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The Mind-Body Connection

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Your body responds to the food you eat every day, whether it’s by giving you the energy you need or the heartburn you don’t. Learn to listen to your gut.

Do you think much about what you eat and how it makes you feel? Science has long recognized the connectivity between the brain and gastrointestinal system, which, after the brain, is the body’s largest nervous system. But researchers are in the early stages of investigating the gut’s microbiome, the millions of microbes that live in our intestines and communicate with the microbes in our brain daily.

The understanding that our inner ecosystem of bacteria and other organisms can actually “speak” to our brain and influence things like bowel movements, perception of pain, and even our mood is a relatively new one. How these two important organs communicate with each other and what it means may help people with GI problems and other health concerns.

The Mind-Gut Connection

Scientists are interested in that link, notes Jay Pasricha, M.D., director of the Johns Hopkins Center for Neurogastroenterology, whose research on the enteric nervous system has garnered international attention. “The enteric nervous system doesn’t seem capable of thought as we know it, but it communicates back and forth with our big brain — with profound results,” he says on the John Hopkins website.

This sharing of information between the intestines and the brain has many researchers working on better understanding how our gut health impacts our mental health.

“For decades, researchers and doctors thought that anxiety and depression contributed to these problems. But our studies and others show that it may also be the other way around,” Pasricha says.

Researchers are uncovering clues that suggest irritation in the gastrointestinal system may be sending signals to the central nervous system (CNS) that trigger mood changes.

“These new findings may explain why a higher-than-normal percentage of people with IBS and functional bowel problems develop depression and anxiety,” Pasricha says.

One Patient’s Story

Financial administrator Lisa Butts has long had issues with constipation. It is a condition her mother struggled with and one she figures runs in her family. As she came into mid-life, she was diagnosed with irritable bowel syndrome or IBS, a common disorder that affects the large intestine, causing bloating, stomach upset, diarrhea, and constipation.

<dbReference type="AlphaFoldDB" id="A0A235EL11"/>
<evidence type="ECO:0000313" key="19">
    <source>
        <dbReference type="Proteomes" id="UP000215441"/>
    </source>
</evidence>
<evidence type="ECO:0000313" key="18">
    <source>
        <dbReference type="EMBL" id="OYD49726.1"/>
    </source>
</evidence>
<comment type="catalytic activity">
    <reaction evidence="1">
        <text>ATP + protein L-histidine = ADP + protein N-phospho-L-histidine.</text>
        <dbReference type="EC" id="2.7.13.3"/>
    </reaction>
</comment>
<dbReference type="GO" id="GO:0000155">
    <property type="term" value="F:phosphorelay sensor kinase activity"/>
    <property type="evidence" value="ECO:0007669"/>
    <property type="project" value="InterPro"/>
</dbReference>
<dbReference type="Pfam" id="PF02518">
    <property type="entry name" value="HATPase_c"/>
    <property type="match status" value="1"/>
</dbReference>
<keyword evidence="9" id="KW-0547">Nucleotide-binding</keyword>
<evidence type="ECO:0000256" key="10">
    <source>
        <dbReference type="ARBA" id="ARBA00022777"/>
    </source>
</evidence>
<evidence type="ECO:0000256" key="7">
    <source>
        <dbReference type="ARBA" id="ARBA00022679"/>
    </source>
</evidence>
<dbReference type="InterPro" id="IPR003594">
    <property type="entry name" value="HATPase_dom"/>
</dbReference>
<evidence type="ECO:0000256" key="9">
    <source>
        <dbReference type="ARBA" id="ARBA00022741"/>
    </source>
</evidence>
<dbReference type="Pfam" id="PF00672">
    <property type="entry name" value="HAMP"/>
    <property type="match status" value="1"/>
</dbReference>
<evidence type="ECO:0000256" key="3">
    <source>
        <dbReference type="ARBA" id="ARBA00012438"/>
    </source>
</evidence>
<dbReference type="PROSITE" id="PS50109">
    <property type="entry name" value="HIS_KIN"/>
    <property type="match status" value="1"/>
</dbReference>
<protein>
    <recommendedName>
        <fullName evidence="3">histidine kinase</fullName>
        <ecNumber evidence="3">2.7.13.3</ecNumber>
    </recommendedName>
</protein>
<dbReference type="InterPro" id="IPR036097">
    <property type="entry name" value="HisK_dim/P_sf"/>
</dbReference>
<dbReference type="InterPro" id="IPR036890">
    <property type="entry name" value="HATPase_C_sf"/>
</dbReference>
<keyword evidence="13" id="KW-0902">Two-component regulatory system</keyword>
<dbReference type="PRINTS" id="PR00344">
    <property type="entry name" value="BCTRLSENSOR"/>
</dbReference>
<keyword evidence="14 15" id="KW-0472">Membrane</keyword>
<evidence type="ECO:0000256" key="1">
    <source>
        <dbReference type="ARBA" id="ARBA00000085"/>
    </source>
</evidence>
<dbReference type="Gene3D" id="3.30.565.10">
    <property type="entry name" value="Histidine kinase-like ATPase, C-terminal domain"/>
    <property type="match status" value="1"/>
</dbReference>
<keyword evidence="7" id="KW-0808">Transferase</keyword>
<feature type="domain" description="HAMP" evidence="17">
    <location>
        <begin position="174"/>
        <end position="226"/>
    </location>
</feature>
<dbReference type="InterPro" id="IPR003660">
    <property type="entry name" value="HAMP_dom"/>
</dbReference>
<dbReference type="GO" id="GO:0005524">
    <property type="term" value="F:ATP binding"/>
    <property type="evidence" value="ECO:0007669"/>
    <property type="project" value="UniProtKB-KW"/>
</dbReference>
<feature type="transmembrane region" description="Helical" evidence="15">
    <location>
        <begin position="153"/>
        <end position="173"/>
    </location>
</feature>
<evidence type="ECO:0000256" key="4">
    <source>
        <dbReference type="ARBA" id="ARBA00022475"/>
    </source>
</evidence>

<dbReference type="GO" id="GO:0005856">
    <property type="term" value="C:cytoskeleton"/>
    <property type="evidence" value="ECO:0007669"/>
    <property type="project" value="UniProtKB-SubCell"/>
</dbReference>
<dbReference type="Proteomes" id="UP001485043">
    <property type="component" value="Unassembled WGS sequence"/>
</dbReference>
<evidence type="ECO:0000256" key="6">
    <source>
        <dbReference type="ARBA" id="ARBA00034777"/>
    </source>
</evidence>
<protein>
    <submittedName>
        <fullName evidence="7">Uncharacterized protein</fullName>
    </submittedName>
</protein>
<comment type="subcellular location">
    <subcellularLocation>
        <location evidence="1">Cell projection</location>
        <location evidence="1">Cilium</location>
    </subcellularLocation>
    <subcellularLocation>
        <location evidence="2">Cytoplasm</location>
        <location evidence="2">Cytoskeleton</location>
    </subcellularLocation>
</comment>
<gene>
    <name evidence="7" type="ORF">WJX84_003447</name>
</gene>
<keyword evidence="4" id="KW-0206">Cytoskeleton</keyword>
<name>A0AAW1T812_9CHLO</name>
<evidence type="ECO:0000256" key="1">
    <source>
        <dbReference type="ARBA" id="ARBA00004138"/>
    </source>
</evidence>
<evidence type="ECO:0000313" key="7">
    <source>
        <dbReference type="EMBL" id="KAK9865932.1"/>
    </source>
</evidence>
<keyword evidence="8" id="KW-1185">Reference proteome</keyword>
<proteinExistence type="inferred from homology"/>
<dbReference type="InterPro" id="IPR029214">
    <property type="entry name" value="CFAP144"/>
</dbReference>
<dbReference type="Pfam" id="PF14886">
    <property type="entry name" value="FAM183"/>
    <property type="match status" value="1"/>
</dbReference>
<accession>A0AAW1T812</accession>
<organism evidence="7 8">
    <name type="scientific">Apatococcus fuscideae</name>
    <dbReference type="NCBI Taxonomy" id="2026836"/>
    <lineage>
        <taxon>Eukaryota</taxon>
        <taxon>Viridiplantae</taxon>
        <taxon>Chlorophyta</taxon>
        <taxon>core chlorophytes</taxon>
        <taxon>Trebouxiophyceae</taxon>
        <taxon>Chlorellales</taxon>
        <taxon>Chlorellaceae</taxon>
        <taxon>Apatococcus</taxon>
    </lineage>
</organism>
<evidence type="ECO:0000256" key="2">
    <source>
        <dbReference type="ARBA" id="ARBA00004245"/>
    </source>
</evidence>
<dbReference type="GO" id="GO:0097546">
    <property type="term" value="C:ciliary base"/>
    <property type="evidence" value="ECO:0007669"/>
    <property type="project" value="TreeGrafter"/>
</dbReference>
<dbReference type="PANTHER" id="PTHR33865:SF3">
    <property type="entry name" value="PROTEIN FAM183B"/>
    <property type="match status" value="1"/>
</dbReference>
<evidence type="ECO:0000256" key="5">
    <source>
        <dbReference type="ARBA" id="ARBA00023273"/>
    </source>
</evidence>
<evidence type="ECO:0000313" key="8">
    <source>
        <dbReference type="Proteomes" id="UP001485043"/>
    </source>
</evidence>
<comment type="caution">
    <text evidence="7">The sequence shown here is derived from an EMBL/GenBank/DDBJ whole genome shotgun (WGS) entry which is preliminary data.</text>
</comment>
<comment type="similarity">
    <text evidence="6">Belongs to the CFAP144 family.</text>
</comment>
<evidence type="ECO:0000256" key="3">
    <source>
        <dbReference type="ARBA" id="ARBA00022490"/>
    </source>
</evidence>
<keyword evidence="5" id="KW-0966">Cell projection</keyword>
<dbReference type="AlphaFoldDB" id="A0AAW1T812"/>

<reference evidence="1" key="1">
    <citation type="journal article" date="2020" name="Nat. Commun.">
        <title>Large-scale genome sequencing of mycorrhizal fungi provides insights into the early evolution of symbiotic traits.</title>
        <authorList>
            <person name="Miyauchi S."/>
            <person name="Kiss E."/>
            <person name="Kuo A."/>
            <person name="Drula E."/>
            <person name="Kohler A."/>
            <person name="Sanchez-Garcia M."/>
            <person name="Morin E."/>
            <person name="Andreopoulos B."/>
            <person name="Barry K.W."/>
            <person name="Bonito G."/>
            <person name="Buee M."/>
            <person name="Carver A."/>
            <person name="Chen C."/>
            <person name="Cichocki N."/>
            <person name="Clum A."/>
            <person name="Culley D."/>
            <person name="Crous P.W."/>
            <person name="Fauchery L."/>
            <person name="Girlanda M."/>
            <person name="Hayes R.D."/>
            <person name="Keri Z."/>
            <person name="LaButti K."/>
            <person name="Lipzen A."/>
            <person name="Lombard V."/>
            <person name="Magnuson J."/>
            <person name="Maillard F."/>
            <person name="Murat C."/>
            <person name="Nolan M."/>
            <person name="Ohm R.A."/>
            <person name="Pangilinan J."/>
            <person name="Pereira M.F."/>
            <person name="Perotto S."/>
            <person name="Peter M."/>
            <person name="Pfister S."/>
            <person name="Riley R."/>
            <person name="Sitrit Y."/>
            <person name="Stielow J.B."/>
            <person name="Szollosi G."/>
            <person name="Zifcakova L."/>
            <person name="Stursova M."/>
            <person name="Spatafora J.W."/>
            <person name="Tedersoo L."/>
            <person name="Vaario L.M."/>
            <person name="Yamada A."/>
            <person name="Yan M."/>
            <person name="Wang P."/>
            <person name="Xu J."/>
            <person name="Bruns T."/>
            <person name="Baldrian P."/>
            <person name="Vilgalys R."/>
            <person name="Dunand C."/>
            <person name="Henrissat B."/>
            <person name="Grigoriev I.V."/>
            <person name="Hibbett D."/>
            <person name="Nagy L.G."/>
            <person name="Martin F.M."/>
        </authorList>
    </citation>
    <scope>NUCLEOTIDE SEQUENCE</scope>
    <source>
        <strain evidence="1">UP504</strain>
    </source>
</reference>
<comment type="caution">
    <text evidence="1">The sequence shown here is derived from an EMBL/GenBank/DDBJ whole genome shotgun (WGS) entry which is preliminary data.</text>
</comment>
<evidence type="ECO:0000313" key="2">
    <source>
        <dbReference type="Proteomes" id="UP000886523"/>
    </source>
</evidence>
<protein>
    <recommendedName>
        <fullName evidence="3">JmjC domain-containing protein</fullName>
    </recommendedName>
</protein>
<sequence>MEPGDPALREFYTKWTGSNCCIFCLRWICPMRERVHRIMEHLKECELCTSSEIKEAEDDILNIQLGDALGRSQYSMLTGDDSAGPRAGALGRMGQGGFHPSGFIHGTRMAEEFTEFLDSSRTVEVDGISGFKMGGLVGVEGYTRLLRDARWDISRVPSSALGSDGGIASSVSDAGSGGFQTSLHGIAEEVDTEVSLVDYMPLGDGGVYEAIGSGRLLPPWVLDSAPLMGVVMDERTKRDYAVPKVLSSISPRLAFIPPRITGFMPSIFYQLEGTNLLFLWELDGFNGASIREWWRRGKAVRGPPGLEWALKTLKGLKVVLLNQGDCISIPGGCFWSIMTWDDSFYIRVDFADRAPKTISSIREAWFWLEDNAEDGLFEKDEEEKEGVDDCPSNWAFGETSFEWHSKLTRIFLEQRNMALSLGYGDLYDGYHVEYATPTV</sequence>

The limiting nature of her symptoms — unpredictable swings between constipation and diarrhea — gradually forced this busy executive to schedule her day around bathroom breaks. She found herself always having to worry about where relief could be found, whether in a grocery store or at the workplace.

“Every day, I had to think about my stomach,” notes Butts. What’s more, the stress that arose from managing IBS further compounded its symptoms, often leaving Butts feeling anxious and depressed. 

Making a Change

It was a European vacation Butts took with her husband in July 2015 that proved to be her wake-up call. Traveling through Italy where she ate a diet heavy in breads and pasta sent her GI tract into overdrive. In addition to the discomfort of abdominal pain and irregularity, she’d experienced brain fog, which caused her to lose words. Once home, Butts knew she had to make a change. Her symptoms led to depression and a fear of traveling.

“I didn’t want to go out anywhere because I didn’t know when those episodes would happen,” she says. “It became a psychological issue. The unpredictability of my stomach issues created a lot of stress.”

After doing extensive reading, Butts decided to try a gluten-free diet and made an appointment to see her internist a month later.

“When I got off gluten, in six weeks to two months, I was like a different person. I wasn’t losing words anymore. It was like someone had opened a curtain and I could see again,” she says.

Her internist sent Butts to a gastroenterologist, yet he was dubious initially about the food connection. “He listened but he discounted what I had to say,” she says. Further testing revealed a bacterial overgrowth in her small intestine (SIBO), a condition treated with antibiotics (she takes an herbal antibiotic) and one she’ll need to continue to manage. She also did an elimination test called the FODMAPs diet with her dietician to help zero in on specific foods her body can’t break down properly, thus contributing to her symptoms.

“There are so many things that can effect the gut,” says dietician Linda Pennington with Dietician Associates in Germantown. “The foods we eat, illness, medication, stress.” Since the gastrointestinal tract is the biggest part of the immune system, what we eat can impact our overall wellness, says Pennington.

As a dietician, Pennington helps people identify those foods that might be having a negative impact on their health. Using tools like the elimination FODMAPs diet can help patients better understand the challenges some foods present.

The Impact of Diet

Though it may seem obvious to some, it’s not a connection everyone makes, observes Mark Corkins, M.D. division chief of pediatric gastroenterology at Le Bonheur Children’s Hospital. He says parents will often bring in a child who drinks Starbucks coffee or pours half a bottle of hot sauce on their food and not understand why they’re complaining of belly pain.